Parks and cultural centers infused with military history
Despite objections from the civilian government, the British military claimed a prime spot of land in the middle of Hong Kong when the British landed in 1841. Over the next several decades, the area now known as Admiralty became a sprawling headquarters for British army and naval operations in East Asia. Today, only a few traces remain.
Hong Kong Park
Built in 1846, Flagstaff House is one of the oldest Western-style buildings in Hong Kong. For many years it was home to the commander of the British forces in Hong Kong. When the military lands were decommissioned in the late 1970s, plans were drawn up to convert the former Victoria Barracks into a park. Hong Kong Park is what was fashioned out of the old barracks. Though most military structures were demolished, a few remain and repurposed into museums, cultural centres and a marriage registry.
Old Barracks revitalized worth a visit!
Hidden inside a gully across from the British consulate is a former explosives magazine compound. Built between the 1850s and 1910s to store munitions, the historic complex was left to rot after World War II and was nearly forgotten when it was leased to the Asia Society, which converted it into a new cultural center.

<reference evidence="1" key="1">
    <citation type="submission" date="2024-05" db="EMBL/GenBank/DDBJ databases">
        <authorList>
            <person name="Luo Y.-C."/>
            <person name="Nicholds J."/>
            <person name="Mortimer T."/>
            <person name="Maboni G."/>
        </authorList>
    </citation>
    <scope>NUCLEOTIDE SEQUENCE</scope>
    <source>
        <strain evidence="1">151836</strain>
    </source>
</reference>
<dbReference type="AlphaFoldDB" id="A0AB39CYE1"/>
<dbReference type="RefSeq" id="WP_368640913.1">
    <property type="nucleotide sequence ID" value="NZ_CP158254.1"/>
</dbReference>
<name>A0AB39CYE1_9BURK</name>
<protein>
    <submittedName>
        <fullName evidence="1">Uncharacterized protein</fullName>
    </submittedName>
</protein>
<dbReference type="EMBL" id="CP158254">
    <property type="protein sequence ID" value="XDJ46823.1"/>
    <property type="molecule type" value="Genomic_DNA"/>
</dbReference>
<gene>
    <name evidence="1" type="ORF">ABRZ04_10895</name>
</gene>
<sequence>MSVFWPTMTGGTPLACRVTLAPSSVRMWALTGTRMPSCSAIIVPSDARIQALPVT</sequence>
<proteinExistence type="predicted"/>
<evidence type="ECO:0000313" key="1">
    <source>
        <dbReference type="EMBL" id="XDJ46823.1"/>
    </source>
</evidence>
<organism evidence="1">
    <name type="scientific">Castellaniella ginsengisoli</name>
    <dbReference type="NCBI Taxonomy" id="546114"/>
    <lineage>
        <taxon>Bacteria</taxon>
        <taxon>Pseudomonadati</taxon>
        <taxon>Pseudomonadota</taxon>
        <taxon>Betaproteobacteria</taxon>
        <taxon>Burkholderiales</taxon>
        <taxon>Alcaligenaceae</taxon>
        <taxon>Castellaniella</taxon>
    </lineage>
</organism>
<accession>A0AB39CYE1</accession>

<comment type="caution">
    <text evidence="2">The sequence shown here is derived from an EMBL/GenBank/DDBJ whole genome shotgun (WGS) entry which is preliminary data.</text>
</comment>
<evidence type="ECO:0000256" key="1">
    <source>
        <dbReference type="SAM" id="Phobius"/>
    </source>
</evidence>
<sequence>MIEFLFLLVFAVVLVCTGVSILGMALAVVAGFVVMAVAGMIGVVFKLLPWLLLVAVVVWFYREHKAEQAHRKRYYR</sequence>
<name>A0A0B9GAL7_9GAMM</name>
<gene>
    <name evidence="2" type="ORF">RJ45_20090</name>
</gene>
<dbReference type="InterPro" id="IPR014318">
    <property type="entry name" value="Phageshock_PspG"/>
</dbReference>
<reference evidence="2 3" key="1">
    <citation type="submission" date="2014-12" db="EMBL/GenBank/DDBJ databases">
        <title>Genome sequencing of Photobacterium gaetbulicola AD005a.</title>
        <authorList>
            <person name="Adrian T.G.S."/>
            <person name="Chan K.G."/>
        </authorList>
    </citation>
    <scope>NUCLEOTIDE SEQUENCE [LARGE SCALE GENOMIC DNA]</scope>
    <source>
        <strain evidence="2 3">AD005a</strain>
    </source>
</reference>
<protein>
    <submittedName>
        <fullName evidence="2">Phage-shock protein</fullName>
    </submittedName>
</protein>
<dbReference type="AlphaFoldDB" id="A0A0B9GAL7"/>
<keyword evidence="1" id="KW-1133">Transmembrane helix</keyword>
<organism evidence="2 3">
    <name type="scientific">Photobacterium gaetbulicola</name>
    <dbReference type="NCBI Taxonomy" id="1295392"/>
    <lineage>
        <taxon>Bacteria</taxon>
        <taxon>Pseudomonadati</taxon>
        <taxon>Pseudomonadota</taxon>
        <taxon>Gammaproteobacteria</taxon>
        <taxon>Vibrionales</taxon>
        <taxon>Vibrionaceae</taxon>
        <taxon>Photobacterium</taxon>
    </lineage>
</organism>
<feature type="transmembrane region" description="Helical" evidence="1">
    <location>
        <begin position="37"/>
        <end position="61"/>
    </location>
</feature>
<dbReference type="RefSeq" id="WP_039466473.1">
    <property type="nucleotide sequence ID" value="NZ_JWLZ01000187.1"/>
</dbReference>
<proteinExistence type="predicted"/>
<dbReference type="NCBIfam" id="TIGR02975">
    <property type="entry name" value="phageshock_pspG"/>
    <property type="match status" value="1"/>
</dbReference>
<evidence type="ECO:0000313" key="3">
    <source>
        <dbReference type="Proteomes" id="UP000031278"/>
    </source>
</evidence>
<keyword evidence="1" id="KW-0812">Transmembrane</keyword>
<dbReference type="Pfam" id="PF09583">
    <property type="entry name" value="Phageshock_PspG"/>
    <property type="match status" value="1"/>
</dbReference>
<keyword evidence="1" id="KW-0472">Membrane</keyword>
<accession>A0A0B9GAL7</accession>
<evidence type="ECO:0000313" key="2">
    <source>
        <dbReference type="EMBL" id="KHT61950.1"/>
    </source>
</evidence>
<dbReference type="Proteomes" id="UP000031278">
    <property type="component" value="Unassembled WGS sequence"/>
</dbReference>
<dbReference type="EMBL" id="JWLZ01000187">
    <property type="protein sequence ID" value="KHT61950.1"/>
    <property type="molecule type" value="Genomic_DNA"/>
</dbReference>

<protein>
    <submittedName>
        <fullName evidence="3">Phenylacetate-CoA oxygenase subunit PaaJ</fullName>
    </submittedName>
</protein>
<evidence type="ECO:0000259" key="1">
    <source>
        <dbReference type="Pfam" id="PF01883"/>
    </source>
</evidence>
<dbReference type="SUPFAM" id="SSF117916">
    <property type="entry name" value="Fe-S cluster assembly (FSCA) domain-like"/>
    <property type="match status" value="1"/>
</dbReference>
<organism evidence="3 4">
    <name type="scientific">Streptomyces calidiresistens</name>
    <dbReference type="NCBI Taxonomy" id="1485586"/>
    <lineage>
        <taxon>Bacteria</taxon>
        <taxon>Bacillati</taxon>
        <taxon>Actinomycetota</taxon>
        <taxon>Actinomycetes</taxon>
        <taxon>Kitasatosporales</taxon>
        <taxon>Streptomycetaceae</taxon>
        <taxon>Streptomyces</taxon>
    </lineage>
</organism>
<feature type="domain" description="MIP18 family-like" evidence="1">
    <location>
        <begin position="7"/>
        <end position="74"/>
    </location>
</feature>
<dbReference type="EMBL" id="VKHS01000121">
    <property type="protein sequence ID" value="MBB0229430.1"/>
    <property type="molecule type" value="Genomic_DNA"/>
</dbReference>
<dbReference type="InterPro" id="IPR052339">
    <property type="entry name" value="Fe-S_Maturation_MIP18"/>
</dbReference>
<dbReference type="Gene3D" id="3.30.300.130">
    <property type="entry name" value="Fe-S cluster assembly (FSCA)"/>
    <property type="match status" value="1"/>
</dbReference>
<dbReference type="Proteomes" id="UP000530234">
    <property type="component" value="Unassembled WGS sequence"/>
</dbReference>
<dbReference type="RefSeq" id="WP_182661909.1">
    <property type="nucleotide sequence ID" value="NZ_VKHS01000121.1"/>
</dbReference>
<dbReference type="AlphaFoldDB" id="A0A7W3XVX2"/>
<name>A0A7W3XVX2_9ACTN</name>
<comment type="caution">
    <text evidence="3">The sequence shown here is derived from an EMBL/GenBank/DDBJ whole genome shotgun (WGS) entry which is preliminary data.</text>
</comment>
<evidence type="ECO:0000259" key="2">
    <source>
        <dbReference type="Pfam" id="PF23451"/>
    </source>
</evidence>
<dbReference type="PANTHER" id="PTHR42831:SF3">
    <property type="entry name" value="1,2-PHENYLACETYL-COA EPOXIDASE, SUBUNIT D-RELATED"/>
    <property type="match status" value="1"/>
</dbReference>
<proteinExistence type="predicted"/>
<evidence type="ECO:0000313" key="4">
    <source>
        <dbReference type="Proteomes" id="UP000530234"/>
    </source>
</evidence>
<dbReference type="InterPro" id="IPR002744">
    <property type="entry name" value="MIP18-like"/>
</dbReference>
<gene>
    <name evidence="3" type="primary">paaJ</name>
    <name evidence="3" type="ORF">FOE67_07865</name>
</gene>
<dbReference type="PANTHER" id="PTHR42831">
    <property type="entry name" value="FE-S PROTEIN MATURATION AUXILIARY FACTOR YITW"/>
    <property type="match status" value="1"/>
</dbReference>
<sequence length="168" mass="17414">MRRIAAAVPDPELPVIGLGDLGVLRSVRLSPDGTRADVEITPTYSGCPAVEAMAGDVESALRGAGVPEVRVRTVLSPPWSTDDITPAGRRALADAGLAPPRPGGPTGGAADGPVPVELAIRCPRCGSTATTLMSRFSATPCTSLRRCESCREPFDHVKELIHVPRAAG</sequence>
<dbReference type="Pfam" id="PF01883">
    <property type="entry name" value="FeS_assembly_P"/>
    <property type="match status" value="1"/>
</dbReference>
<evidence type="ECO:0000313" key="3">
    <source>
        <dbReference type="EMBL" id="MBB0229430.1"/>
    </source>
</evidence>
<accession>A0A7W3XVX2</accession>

The Asia Society Hong Kong Center, as the complex is now known, is a mix of restored heritage buildings and remarkable new architecture by Billie Tsien and Tod Williams. The new buildings are connected to the old by a double-decker bridge that zig-zags around palm trees that are home to a colony of fruit bats. Keep an eye out for a collection of 18th and 19th century guns, which were uncovered during construction work. Most are British military guns, but one of them was seized from pirates!